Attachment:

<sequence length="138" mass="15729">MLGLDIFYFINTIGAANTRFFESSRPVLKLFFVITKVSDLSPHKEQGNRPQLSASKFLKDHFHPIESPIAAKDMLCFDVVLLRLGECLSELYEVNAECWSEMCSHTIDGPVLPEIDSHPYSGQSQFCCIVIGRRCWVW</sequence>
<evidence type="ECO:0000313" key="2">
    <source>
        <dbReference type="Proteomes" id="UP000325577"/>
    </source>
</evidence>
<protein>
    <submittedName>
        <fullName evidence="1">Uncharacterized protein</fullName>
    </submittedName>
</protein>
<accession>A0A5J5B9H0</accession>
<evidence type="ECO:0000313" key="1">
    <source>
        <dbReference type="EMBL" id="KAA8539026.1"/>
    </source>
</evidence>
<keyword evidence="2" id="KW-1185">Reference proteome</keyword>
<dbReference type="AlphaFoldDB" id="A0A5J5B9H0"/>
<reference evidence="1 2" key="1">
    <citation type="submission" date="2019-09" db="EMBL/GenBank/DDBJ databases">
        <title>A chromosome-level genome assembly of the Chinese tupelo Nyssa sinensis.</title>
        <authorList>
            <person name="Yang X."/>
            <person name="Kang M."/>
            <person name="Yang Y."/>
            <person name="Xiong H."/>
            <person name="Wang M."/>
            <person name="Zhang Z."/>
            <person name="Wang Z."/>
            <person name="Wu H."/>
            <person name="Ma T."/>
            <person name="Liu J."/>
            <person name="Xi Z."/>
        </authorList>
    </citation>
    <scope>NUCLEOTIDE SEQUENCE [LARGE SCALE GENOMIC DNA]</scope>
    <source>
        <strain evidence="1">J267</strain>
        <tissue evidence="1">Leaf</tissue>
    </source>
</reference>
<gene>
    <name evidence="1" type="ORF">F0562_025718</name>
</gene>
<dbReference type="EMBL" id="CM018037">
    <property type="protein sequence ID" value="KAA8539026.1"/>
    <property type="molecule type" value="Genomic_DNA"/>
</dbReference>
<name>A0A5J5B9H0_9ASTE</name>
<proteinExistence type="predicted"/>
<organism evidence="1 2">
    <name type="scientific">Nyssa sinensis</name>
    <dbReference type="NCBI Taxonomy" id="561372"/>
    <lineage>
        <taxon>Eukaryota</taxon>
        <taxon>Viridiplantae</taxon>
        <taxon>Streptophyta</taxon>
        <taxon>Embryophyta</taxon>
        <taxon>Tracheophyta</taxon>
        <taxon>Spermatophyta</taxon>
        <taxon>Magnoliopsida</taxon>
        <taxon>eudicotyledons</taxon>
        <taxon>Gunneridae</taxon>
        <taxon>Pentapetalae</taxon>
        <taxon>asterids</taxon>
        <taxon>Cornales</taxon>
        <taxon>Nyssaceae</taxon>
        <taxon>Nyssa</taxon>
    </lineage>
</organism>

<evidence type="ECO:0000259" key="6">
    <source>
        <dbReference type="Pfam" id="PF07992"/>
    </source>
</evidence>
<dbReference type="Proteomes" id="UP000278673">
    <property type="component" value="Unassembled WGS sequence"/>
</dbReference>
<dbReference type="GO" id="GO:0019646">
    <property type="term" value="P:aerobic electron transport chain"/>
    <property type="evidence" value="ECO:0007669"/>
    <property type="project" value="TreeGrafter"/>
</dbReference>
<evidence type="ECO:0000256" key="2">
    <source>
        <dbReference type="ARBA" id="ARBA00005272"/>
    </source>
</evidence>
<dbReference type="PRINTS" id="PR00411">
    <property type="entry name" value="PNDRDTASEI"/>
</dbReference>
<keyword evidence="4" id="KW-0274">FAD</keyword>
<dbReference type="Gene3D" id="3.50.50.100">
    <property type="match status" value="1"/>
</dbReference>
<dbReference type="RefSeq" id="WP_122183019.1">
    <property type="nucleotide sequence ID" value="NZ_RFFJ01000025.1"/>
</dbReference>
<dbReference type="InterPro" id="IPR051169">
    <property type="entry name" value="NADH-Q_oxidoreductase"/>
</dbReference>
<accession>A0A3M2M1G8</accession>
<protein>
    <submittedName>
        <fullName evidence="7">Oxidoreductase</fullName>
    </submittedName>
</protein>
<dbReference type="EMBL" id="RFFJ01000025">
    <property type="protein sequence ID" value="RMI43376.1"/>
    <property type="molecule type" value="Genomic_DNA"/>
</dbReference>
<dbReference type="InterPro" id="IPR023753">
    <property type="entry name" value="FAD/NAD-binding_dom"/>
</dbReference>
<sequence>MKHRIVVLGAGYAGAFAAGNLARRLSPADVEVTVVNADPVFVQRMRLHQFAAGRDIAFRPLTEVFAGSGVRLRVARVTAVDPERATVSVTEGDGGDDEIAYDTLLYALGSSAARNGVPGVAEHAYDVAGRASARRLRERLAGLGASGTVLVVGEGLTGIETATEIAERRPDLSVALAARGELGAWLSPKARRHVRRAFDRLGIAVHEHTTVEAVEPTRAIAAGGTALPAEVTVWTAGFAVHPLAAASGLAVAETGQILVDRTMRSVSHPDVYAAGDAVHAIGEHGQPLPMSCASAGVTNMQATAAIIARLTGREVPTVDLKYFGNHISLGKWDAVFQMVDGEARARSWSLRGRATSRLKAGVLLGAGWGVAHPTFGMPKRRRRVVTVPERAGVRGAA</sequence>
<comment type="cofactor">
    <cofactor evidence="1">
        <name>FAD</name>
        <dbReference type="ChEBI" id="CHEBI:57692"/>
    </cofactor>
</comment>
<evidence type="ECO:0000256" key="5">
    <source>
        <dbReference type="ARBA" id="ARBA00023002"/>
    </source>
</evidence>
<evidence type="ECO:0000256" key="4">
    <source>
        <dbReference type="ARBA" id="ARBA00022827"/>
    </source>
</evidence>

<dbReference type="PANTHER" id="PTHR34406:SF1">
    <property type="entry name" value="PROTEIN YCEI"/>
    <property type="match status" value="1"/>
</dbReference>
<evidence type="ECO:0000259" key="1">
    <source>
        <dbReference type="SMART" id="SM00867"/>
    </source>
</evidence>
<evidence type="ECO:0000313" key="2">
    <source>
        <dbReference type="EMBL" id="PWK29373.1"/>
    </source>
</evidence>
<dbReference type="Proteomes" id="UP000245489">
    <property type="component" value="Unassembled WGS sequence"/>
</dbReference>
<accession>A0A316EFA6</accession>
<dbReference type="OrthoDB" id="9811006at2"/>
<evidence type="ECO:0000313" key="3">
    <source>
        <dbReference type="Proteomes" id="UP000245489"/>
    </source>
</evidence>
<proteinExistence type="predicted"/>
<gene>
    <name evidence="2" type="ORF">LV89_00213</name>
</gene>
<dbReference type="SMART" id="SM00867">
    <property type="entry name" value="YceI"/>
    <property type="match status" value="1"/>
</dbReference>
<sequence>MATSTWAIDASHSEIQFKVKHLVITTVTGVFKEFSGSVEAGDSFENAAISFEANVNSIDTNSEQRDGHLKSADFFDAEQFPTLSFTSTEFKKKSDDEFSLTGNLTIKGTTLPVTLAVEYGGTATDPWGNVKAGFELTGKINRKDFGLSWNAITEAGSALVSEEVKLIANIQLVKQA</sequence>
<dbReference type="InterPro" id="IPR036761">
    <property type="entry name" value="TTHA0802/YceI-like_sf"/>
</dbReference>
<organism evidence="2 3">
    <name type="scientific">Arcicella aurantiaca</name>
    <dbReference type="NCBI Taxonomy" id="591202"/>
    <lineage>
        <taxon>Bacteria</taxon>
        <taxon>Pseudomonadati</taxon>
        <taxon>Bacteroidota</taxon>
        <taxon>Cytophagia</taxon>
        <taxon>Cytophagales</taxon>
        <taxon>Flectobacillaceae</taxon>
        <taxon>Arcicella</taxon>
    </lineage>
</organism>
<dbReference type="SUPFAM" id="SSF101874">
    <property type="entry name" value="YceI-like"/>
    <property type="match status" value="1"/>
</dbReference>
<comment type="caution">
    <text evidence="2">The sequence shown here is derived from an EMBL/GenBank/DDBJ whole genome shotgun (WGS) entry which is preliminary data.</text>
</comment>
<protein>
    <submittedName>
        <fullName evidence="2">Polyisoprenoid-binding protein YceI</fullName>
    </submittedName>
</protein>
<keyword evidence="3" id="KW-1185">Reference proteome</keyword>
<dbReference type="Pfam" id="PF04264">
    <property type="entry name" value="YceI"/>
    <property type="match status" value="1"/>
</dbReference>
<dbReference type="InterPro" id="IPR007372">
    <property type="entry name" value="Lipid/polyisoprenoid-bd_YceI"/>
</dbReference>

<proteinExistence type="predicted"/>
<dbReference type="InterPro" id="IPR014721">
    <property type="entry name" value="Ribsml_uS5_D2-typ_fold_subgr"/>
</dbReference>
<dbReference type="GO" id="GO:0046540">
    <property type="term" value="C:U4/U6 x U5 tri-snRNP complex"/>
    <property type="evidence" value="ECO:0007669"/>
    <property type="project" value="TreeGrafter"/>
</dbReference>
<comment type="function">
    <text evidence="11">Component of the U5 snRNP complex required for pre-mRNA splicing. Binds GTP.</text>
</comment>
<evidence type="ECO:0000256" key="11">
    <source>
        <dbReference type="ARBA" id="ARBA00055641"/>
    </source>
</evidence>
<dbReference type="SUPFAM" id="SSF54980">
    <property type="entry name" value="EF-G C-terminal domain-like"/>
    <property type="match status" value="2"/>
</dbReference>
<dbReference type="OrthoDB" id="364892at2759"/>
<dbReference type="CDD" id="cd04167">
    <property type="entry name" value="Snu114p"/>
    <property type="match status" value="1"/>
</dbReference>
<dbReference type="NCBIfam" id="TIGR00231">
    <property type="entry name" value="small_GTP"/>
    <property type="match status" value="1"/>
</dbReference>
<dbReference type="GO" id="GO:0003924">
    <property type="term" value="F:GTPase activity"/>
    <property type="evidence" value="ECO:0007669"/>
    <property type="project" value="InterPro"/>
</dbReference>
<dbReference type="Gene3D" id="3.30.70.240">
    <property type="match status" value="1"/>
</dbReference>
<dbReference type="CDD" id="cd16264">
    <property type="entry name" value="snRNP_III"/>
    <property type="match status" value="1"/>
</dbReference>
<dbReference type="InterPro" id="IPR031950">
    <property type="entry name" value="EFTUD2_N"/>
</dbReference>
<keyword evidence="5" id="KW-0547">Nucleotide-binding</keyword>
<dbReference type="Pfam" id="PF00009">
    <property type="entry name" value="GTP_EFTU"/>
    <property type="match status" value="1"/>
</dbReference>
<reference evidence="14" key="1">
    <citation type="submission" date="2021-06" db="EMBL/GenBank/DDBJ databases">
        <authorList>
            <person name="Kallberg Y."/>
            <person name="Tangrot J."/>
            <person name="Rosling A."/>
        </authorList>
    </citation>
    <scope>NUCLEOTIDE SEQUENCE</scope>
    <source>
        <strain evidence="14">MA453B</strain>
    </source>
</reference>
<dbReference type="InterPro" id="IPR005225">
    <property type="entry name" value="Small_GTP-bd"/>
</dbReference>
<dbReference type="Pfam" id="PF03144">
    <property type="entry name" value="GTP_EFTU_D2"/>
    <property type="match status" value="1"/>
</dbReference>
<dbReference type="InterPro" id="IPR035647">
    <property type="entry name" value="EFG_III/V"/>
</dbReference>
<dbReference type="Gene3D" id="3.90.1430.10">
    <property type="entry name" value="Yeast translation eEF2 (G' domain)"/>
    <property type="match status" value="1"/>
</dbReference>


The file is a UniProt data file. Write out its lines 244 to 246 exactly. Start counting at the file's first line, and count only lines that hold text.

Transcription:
<dbReference type="InterPro" id="IPR031950">
    <property type="entry name" value="EFTUD2_N"/>
</dbReference>